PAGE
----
The definition of Latino news media outlet for the purposes of this report is a U.S.-based media outlet that serves a Latino community or population offering information and/or commentary about U.S. current events or nonfiction storytelling in Spanish or English.

For this first phase of our project, we have not included outlets that produce content exclusively in Portuguese. Although we have identified a small number of such outlets, at this time our fact checking resources do not allow for the necessary content analysis to include them. We expect to do so in a subsequent phase of the project.

We understand news in the broadest sense, as information that helps people make sense of the world around them.

We started by carrying out an expansive search. Our only stipulation was that the outlets provided news and current affairs content– the latter in the form of either original reporting or presented as commentary or nonfiction storytelling. So for example, a small local weekly newspaper produced by one individual would qualify as a news media outlet, but a large Spanish-language radio station in a major city which programming is mainly music and entertainment, would not.

Further, we did not include platforms within larger media outlets that only translate English content into Spanish. An example would be ProPublica en Español. We also did not include outlets like The New York Times en Español, produced mainly outside of the U.S.


The first stage of our research was carried out by a group of bilingual journalists in the 2017 class at the Craig Newmark Graduate School of Journalism at CUNY.

The students were first tasked with identifying Latino news media outlets for their assigned states where we knew some already existed —general news media directories and databases. Some of these were accessed through the New York Public Library system: Gale Directory of Publications and Broadcast Media, 154th ed (Online), SRDS database, Advertising Red Books Online, and Editor & Publisher. Others were aggregator news and business databases the students were already familiar with and had access to through CUNY: ReferenceUSA, Access World News, Factiva and LexisNexis.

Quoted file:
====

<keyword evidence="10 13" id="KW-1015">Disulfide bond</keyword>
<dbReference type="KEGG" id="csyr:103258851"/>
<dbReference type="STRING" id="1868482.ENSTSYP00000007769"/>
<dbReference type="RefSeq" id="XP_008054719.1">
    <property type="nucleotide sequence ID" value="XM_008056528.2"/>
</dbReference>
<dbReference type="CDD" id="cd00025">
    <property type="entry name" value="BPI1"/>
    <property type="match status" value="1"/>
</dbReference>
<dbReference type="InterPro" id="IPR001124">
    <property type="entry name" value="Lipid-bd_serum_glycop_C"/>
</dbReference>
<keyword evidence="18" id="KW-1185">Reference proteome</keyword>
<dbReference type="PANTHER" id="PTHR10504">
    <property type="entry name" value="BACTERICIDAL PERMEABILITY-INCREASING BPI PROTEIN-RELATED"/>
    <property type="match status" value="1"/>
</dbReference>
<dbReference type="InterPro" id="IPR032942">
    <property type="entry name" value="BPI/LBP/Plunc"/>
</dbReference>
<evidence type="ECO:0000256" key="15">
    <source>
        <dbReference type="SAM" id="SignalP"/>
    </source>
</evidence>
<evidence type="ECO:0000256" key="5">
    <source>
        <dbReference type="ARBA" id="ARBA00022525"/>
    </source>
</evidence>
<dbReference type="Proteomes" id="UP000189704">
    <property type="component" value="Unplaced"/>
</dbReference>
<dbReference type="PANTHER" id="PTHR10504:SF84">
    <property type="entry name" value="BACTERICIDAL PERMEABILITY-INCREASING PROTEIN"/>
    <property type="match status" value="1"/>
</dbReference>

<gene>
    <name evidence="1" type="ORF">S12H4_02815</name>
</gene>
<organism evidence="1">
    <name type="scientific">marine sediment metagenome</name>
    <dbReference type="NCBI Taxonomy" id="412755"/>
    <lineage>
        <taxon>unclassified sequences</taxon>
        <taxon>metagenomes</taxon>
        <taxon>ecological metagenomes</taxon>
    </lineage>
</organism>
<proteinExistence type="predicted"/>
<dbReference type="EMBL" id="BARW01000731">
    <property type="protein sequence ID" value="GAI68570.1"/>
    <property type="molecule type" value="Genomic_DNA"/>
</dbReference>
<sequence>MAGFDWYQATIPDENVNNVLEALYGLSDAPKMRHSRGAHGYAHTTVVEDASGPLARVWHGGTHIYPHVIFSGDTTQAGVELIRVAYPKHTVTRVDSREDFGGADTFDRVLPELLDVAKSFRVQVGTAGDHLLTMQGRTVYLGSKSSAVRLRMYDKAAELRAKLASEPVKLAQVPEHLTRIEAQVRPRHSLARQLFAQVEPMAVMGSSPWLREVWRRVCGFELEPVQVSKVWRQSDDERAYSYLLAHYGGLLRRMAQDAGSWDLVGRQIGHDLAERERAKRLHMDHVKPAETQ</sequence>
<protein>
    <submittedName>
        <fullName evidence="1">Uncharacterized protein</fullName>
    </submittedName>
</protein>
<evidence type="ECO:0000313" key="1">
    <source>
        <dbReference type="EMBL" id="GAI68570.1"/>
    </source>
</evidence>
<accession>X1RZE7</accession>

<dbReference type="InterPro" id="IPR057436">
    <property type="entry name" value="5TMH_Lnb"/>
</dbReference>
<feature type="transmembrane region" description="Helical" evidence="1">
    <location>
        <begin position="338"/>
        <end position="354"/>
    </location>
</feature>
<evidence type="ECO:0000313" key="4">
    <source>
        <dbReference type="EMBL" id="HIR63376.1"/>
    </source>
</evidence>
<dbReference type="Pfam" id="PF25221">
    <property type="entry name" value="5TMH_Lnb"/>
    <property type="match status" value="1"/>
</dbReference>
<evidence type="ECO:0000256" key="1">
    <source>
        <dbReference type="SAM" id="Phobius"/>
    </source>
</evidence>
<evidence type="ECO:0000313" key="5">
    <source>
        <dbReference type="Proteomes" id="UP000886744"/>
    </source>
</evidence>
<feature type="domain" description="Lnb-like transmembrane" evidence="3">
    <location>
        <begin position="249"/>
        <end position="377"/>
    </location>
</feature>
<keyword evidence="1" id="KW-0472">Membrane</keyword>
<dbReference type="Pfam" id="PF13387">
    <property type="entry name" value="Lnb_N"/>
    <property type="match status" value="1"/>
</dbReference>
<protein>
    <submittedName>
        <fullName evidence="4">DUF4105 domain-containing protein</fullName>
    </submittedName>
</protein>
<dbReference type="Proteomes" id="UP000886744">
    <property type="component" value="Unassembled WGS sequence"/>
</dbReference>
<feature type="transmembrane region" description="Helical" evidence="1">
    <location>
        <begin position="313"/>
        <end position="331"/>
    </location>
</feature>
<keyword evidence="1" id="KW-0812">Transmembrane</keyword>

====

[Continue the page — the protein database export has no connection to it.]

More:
Next, our students carried out extensive online searches for aggregated lists of Latino news media outlets, state open data portals, Facebook groups, Twitter lists, Latino journalists and media associations, Latino community organizations, Latino nonprofit and/or advocacy groups, universities, local journalists, other local media outlets, chambers of commerce –organizations and people who would be more familiar with media outlets at a state and local level.

Following that first phase of research we put together a list of what we considered to be our “slim” states —those states that had fewer than 10 Latino media outlets. Two research assistants did additional outreach and online research to identify outlets we might have missed in those states, in addition to data collection for all outlets identified, which included the following data: address, media type, language of publication/broadcast, content type, website, year founded, type of ownership or name of owner, audience/circulation, sources of income, number of employees, frequency of publication, social media accounts. Data collected in this phase came primarily from information available on the outlets’ websites.

Our third phase of research involved a complete review of outlets; additional online search and outreach (as defined above) including multiple phone calls and emails to the outlets; data collection through a survey emailed to all identified outlets and a final verification process of all information collected.

Our survey served as a way to introduce and explain the project to those outlets we identified and collect missing data for each of them. Outlets that did not respond remain in our directory so long as we could verify that they are currently producing and distributing content.

We hope the public launch of this interactive map ahead of the report’s release this summer will prompt all remaining outlets to fill out our survey to correct or add information.

Our goal was to include all 50 states and Puerto Rico on the map and final report but we were unable to find any Latino media outlets in the following: Hawaii, Maine, Montana, New Hampshire, North Dakota, South Dakota, Vermont, West Virginia, and Wyoming.


If you’re a media organization serving the Latino community and you’re not featured here, please fill out and submit our survey.  We want to include you! Likewise, if you are featured here and we are missing data for your organization and/or have incorrect information for your outlet, please let us know by filling out the same survey.

If you’re a news consumer and know of a Latino news media outlet in your area not listed here, please let us know by emailing us at

We also welcome any feedback and suggestions.